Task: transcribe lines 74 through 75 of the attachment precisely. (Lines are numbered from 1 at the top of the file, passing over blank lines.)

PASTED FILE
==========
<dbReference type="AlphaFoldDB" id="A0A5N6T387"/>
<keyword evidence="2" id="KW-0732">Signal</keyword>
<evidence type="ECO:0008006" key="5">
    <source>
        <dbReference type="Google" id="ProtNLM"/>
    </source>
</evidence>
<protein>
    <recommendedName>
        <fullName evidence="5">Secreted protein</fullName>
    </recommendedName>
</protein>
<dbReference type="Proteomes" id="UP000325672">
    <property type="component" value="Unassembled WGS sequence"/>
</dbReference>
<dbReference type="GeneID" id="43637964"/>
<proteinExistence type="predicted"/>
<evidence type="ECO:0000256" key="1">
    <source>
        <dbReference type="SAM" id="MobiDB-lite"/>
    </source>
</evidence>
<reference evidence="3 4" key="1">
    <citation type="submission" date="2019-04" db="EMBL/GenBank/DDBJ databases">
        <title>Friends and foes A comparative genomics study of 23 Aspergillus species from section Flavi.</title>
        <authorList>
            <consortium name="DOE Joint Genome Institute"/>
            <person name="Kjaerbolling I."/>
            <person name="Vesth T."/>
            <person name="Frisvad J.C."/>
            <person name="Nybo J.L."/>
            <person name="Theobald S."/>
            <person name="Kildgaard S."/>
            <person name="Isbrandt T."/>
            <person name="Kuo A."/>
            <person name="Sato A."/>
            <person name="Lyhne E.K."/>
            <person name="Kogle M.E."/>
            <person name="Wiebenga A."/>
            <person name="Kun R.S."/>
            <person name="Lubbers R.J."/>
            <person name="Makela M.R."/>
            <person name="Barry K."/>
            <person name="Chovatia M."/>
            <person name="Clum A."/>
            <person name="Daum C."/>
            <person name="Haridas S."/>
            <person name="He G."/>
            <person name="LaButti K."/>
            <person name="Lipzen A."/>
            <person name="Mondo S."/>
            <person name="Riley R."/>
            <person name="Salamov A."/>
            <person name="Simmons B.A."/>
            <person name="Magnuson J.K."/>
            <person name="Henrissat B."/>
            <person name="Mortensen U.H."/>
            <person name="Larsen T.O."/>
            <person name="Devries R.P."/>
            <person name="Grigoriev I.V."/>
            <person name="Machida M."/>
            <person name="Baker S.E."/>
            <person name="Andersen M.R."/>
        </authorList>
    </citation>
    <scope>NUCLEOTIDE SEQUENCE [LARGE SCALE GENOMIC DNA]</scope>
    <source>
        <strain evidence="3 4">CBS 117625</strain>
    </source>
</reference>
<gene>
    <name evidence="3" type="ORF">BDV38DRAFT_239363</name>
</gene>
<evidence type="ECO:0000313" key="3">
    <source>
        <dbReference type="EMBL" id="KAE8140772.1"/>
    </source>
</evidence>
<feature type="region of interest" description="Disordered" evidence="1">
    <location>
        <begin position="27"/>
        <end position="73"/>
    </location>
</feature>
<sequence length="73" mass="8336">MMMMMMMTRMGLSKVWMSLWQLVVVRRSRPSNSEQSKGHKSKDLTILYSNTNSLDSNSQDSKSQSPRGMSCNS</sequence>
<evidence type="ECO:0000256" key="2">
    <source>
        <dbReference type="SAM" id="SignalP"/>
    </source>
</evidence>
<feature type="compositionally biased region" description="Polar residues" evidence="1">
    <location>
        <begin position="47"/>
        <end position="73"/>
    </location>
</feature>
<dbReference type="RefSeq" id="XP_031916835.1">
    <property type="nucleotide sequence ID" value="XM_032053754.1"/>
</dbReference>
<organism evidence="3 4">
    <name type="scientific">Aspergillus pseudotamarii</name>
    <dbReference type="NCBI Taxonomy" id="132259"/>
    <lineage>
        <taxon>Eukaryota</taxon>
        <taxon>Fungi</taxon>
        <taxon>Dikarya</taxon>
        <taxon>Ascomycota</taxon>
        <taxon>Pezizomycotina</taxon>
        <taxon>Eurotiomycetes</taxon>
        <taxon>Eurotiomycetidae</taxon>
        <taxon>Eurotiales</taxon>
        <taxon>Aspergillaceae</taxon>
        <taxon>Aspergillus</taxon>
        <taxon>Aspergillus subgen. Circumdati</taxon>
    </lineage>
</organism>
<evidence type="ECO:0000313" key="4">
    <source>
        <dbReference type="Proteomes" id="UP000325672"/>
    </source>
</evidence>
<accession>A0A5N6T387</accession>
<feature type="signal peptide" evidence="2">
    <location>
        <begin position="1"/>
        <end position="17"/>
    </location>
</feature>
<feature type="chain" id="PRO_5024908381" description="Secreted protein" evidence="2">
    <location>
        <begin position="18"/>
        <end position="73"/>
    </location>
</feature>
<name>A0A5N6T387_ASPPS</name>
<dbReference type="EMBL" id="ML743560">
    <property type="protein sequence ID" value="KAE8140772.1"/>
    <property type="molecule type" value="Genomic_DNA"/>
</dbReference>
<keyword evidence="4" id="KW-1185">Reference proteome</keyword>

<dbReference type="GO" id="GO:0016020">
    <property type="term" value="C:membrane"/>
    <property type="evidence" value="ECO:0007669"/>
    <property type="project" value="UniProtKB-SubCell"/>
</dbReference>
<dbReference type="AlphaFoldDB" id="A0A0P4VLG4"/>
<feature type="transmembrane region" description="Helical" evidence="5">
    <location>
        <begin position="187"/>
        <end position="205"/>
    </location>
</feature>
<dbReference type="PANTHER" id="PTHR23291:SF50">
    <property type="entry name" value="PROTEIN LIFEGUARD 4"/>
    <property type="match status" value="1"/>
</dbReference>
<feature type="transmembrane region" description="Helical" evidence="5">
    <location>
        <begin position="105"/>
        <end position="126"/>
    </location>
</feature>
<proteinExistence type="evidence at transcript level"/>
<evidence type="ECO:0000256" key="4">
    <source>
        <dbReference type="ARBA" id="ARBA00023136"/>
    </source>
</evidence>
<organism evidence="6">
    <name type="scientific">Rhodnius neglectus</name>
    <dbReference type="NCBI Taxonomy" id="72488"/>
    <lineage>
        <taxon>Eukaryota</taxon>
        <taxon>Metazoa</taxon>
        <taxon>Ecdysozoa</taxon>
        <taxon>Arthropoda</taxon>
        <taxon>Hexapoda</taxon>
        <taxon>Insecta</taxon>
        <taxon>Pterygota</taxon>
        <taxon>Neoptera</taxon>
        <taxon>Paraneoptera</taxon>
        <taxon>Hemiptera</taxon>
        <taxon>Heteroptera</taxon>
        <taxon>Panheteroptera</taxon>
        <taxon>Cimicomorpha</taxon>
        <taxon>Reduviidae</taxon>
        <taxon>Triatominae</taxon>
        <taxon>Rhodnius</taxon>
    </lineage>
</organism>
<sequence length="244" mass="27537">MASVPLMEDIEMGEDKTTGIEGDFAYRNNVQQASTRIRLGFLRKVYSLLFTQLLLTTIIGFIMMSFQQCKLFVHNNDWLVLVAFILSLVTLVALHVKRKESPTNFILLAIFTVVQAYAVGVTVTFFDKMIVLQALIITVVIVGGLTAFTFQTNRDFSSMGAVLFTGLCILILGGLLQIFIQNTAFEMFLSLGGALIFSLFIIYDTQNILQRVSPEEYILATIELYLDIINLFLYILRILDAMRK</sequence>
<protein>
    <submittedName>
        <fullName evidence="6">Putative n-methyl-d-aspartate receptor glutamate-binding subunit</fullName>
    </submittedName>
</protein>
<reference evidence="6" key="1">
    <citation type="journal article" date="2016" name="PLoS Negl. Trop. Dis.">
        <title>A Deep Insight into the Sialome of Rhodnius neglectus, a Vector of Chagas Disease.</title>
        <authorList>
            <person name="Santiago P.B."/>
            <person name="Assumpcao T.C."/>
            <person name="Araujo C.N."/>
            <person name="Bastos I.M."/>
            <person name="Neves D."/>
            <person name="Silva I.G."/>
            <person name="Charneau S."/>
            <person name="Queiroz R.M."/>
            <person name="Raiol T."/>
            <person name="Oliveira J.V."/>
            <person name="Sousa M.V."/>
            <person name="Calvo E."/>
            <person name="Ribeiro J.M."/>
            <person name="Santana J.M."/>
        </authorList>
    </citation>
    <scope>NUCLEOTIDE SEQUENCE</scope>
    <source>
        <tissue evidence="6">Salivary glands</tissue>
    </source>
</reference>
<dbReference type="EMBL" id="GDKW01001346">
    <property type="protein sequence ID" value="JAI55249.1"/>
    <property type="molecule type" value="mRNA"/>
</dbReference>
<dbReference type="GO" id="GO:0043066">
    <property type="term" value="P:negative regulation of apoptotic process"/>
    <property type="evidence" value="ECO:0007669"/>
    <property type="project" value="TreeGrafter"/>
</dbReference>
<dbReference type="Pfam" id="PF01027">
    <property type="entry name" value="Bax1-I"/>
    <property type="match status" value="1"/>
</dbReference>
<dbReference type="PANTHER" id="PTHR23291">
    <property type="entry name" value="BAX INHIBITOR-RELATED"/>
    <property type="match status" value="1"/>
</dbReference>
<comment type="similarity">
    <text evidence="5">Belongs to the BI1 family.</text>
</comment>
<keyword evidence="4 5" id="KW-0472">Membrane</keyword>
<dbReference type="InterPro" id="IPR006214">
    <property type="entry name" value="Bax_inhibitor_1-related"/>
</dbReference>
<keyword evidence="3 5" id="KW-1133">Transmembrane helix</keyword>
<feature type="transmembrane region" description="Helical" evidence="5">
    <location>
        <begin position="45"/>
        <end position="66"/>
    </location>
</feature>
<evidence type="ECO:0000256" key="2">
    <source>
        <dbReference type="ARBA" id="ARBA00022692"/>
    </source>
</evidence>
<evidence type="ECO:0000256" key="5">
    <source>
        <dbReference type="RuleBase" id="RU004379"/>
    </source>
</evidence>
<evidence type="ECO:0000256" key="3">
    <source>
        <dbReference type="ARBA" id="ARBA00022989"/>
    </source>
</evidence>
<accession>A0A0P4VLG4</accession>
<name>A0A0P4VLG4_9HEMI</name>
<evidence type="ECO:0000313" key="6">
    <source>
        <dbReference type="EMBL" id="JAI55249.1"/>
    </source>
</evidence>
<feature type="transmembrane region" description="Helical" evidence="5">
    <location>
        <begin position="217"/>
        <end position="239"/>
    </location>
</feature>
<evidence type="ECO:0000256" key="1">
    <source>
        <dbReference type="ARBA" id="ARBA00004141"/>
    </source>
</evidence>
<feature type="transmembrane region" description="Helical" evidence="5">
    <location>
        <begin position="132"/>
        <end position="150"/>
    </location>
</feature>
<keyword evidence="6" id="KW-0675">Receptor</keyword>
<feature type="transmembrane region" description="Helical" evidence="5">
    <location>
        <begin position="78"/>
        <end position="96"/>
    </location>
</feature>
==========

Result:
<evidence type="ECO:0000313" key="3">
    <source>